A PIONEERING pilot program led by Hybu Cig Cymru–Meat Promotion Wales (HCC) has received high praise from a Welsh sheep farmer, who commends the initiative for its valuable improvements in his flock’s efficiency. The pilot, launched as part of the Hill Ram Scheme in autumn 2022, focuses on investigating worm resistance and hill sheep resilience through genetic analysis.
With the growing ability of worms to survive standard wormer treatments, controlling worms has become a crucial issue for sheep farmers, impacting both efficiency and profitability. The industry is now searching for a solution that reduces reliance on veterinary intervention, improves sheep health, lowers costs, and minimizes labor requirements.
To address these challenges, HCC initiated a trial involving ten farmers from the Hill Ram Scheme, who provided a total of 999 sheep. The trial aimed to assess the feasibility of developing estimated breeding values (EBVs) to determine the genetic ability of sheep to resist internal worm parasites. This research marks the first of its kind in the industry.
Among the participants in the research was Peter James, a farmer who operates Hafod y Pant farm above Llandovery alongside his father Alwyn, as well as a second holding in Trecastle on Bannau Brycheiniog. Peter contributed 150 improved Welsh mountain lambs to the trial, which has already yielded significant data for their farm business.
Expressing his satisfaction, Peter stated, “Everything to do with the trial has been very positive, and I sincerely hope the project receives support to extend its lifespan. Whatever happens, I will be repeating the process of the pilot this year because we have already seen some benefits.” He further explained, “One ram in the flock was highlighted as being prone to worm infection, so we were able to cut our losses and remove him from our breeding program. We can also follow that process through with his daughters to prevent any further negative impact on the flock, which is a huge development for us.”
Dr. Heather McCalman, HCC Programme Delivery Coordinator, emphasized the significance of the pilot, saying, “Worms are very prevalent in most sheep systems and can cause severe damage to the stomach lining, resulting in significant weight loss and illness. Across the industry here in Wales, we are all looking to achieve a healthy and productive flock.”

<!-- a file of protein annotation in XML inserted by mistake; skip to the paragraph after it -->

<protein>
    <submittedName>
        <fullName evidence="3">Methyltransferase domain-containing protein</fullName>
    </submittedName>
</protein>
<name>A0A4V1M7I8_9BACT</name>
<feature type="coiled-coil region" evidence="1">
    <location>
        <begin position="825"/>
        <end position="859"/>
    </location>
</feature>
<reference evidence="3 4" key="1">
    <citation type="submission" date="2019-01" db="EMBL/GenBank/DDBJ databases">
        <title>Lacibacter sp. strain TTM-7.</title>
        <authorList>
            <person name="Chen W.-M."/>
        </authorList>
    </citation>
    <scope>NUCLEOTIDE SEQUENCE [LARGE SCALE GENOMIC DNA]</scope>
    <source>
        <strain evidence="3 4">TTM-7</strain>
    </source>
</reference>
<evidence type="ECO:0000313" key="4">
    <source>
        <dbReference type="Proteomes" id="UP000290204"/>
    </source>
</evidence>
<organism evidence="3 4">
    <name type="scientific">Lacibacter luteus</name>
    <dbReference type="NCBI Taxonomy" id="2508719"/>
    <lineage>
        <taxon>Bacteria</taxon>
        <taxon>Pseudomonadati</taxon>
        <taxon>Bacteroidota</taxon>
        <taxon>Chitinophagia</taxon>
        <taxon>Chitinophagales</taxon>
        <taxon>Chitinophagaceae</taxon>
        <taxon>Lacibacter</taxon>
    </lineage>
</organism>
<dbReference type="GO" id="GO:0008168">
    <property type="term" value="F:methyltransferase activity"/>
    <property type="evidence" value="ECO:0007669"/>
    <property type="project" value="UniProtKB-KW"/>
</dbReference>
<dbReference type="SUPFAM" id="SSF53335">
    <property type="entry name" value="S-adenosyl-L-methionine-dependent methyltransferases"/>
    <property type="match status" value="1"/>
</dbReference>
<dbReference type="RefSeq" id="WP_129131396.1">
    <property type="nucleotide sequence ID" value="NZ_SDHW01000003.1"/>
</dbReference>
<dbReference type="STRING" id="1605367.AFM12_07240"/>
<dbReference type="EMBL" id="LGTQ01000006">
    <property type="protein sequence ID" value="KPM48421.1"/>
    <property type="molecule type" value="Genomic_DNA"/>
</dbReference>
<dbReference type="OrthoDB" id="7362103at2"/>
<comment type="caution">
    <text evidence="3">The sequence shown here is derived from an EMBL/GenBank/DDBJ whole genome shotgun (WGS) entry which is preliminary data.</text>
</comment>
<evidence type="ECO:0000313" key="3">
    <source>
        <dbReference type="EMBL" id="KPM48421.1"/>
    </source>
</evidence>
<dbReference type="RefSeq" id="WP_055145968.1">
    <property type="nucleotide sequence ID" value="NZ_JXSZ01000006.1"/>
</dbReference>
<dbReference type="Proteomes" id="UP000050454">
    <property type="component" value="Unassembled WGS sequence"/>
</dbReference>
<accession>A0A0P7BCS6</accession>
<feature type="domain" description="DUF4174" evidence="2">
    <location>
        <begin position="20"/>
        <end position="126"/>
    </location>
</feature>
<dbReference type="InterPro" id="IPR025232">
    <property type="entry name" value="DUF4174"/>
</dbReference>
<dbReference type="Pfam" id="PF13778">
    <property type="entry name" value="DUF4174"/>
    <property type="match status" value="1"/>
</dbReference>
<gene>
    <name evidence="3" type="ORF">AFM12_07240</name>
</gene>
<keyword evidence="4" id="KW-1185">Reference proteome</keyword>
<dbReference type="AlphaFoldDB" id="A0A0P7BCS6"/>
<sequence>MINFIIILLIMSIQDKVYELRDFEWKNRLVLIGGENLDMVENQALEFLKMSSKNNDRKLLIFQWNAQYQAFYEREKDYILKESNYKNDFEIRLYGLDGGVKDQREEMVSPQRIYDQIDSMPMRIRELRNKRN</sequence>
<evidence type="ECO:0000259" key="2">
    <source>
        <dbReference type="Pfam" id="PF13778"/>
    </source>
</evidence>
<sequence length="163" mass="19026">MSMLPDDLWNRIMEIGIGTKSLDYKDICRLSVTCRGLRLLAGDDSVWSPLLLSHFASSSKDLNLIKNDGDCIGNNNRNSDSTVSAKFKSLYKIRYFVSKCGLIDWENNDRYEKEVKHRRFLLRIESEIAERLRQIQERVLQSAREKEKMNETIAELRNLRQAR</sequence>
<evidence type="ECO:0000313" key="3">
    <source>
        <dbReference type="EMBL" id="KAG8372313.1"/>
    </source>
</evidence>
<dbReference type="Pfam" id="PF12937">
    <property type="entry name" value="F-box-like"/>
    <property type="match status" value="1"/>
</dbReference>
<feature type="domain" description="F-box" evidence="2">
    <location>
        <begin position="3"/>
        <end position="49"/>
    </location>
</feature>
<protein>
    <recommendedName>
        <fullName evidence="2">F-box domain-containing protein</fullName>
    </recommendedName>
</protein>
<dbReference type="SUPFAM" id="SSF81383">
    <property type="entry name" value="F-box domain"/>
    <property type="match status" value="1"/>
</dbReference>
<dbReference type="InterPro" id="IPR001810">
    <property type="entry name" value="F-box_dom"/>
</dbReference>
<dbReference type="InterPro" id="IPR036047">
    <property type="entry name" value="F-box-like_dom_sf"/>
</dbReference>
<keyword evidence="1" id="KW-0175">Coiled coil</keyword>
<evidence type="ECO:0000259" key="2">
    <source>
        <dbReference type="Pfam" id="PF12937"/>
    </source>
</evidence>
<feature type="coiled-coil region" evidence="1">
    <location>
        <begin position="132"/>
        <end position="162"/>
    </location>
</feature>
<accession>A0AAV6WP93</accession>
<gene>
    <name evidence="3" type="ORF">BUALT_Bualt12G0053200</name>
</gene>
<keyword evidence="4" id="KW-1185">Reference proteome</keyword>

Dr. McCalman also noted the impact of climate change on worm infestations, explaining, “Worms respond to warm weather and moisture, but with the seasons changing, it means farmers can be less sure of when to treat their flock.” She highlighted the importance of sustainable approaches and genetics in ensuring healthy animals and the production of quality food for consumers, adding, “Using techniques like faecal egg count reduction tests, farmers have found that treatments over time have become less effective and are looking into sustainable approaches; using genetics is a key factor in our work to ensure healthy animals and that quality food is produced for our consumers.”
The Hill Ram Scheme, one of the three five-year projects in the Red Meat Development Programme, receives funding from the Welsh Government Rural Communities – Rural Development Programme 2014-2020, which is supported by the European Agricultural Fund for Rural Development and the Welsh Government. With a focus on empowering Welsh hill farmers with data and genetic information through advanced DNA technology, the scheme aims to enhance traditional farming systems with scientific interventions. Over 50 farmers from across Wales have participated in the scheme, which has proven to be a valuable resource for the industry.
For more information on the Hill Ram Scheme and the Red Meat Development Programme, readers can visit the HCC website.